I figure there are certainly more turkeys in these woods, and settle in to try and lure another into range. About 0930 or so, I decide to switch from my glass pot, to a single sided box call. I let out a few clucks, then bang out a yelp or two that I know carries well past the next ridge, hoping to lure another gobbler in. after about the third yelp, I hear a crashing in the leaves. I get all excited again, knowing that it's a big ol' gobbler rushing in to get some lovin. Until I realize that once again, there's entirely too much noise being made for it to be a turkey. It's coming from up stream, and I peer through the trunks of the blow downs, and spot a patch of brown and a bit of black. My first thought is what is a deer doing running through here in the middle of the day. I jump to my feet, so that I can see over the trunks, expecting to see a deer, and come face to face with a coyote, skidding to stop not twenty feet away, on the other side of the creek and the blow down.
I said, right out loud, "Holy Crap! You're a coyote!". The coyote looked back at me with a look that clearly said he wasn't sure how humans had gotten to the top of the food chain, if that was my brightest comment. About this time, I remembered that not only did I have a shotgun in my hands, coyotes are fair game anytime of the year, with whatever ammo you have on hand. I believe I may have said something unpleasant, as I snatched the gun to my shoulder, and thumbed off the safety. The coyote, not having to waste time with witty repartee, just took off like a bullet, and was out of turkey-shot range before I could get the gun mounted.
Now, I know that there are coyotes in those woods. Heck, I've come upon scat while scouting for this turkey season, but coming face to face with him like that took me totally off guard. I think because I wasn't expecting to see a coyote, the possibility just didn't occur to me, and by the time I'd registered the fact, it was too late to do anything about it.
This got me to thinking. While I know there are coyotes in the woods I hunt, and I carry rounds more than sufficient to deal with them, because I wasn't mentally prepared to actually see one in broad daylight, I wasn't able to deal with it as I should have. Coming face to face with "the Wild", I came out on the short side of the stick. Luckily for me, it was just a coyote, and most interested in getting away from me as fast as possible. As I sat there the rest of the afternoon thinking, it occurred to me, that coyotes are not the worst of what's out in the areas I hunt. Especially in the northern areas I hunt, there have been sightings of red wolves which were transplanted into that other Carolina, and have wandered in and about. Not to mention there being black bear and bobcats scattered throughout. We even have occasional claims of cougar sightings. I don't know how valid they are, I myself haven't seen a cougar in Carolina on over 30 years, but then again, I don't spend as much time in the woods as some folks.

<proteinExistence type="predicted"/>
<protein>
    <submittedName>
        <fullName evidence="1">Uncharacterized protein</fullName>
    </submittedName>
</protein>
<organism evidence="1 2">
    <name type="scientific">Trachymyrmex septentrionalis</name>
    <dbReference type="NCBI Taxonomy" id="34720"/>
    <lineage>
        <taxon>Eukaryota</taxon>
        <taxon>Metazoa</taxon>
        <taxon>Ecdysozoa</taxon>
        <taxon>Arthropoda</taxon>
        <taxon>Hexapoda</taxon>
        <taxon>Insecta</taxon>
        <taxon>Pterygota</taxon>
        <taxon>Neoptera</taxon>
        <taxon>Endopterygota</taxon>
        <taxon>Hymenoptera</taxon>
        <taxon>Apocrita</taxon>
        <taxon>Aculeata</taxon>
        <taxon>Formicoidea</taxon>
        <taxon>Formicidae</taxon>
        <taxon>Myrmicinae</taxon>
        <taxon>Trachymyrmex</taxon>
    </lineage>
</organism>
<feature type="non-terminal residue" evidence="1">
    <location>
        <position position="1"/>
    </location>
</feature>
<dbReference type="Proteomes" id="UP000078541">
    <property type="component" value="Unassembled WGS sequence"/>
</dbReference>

These are all predators, even the coyote, which could do serious damage if they took it in their heads to do so. Even though I know about them, and think I'm prepared to deal with them, it turns out that I just wasn't prepared at all. Mostly mentally, probably because, once again, while I knew they were out there, I never truly expected to see them, especially not so close. When I'm working in the field, the gun, badge, and armor, all serve as reminders of just how ugly it can get pretty danged quickly. I'm prepared, not only equipment-wise, but mentally, to deal with any threat, real or perceived, that I might encounter on the job.
I learned yesterday, that while I may have thought I was prepared to deal with what the Wild might throw my way, I was in fact, not mentally prepared for it. I was literally stunned into inaction, if only for a second or two, by the unexpected encounter. In the field, this could mean mine, or my partner's life, so I'm ready to react at the slightest provocation. I did not possess the same readiness, or mindset in the woods, and the Wild snuck one in on me. Luckily, it wasn't a bad one, but I will learn from this lesson, and be better prepared to act in the future.
Think about what you're likely to encounter, and ask yourself if you're really prepared to deal with. Wherever you might be, you never know what might pop up.
Take care all,